Public Lands Can Lure Businesses
While there has been quite a bit of well-founded concern and hand-wringing locally about New Mexico’s economic prospects, now is an appropriate time for us to take stock, hit the reset button and start thinking about what works as we try to build a 21st century economy.
Clearly, there are a number of important initiatives that need to be championed in the areas of education, incentives and workforce development. These are real challenges and are critically important to our future success.
Also, recently I was struck by another aspect of New Mexico’s innate attraction that should play an important role as we seek to attract new companies and their highly-trained workforces. I’m talking about New Mexico’s public lands and their role in making a quality-of-life argument for companies looking to relocate.
Increasingly, corporate America recognizes that to recruit and, more importantly, retain top employees and reduce turnover, it needs to create corporate cultures that treat people fairly, build loyalty and produce solid profitability.
One key to building loyalty is offering employees a balanced quality of life. That might mean offering employees the opportunity to telecommute from home. It might also mean access to parks and outdoor recreation.
Just last month, a local CEO described how New Mexico’s attractive outdoor environment is what closed the deal on bringing a new attorney to her organization.
Also last month, an interesting new report was released on the economic benefits of protected public lands. The study was created by Montana-based nonprofit Headwaters Economics. It showed that places with a higher percentage of protected public lands had much more job growth between 1970 and 2010 than places with lower percentages of public lands.
In particular, the study found that non-metro counties in the West with more than 30 percent public lands saw job growth of 345 percent while counties with lower percentages of public lands saw 83 percent job growth.
Another of the report’s key findings is that over the last four decades, western states are generally outperforming the rest of the country. The region’s employment, for example, has grown by 152 percent compared to 78 percent for the rest of the country.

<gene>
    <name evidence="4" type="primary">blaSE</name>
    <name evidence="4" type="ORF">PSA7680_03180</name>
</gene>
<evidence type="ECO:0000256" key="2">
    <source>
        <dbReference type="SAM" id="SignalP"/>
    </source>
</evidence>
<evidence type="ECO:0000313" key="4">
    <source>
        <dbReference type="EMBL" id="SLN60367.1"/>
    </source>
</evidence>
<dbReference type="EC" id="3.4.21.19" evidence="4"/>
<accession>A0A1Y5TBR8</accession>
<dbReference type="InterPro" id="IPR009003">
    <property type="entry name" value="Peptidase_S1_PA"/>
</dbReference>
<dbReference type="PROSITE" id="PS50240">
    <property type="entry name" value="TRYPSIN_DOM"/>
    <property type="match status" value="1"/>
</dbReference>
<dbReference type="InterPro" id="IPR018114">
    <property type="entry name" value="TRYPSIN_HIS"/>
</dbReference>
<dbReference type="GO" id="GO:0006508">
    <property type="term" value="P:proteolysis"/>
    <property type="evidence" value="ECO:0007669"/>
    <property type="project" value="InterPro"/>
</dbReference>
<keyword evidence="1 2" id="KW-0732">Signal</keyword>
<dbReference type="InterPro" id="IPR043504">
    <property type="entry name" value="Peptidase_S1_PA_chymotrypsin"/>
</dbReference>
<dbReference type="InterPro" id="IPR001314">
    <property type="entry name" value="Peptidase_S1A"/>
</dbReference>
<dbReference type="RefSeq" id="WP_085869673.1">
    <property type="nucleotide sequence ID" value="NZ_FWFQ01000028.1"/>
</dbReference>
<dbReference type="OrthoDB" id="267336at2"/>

You might say: sure, of course the West would see job growth — it’s been the fastest growing portion of the country for decades. You’d be right. But you’d also be foolish to ignore the numbers that show places with protected spaces saw much better job growth than those without.
We actually relocated People Ink in New Mexico, in part, because of our gorgeous scenery and outdoor quality of life. When I left JetBlue Airways and started People Ink, I wanted to be in a place where the mountains cut the sky and the lands go on for days.
And this leads to the moral of my story: There are many strategies to turning our economy around and creating long-term prosperity here in New Mexico. Business-friendly policies and expecting excellence from our schools are vital.
But we should also recognize and actively promote the job-attracting and quality-of-life benefits of our public lands. And we should use our protected public lands as a promotional tool as we paint our economic-development picture. To not view these protected lands as an economic asset and recruiting tool would truly be a missed opportunity.
Before founding People Ink, Rhoades served as Chief People Officer of Southwest Airlines, Promus Hotel Company (Doubletree Hotel, Homewood Suites, Embassy Suites and Hampton Inn brands) and JetBlue Airways. She has an MBA from the University of New Mexico.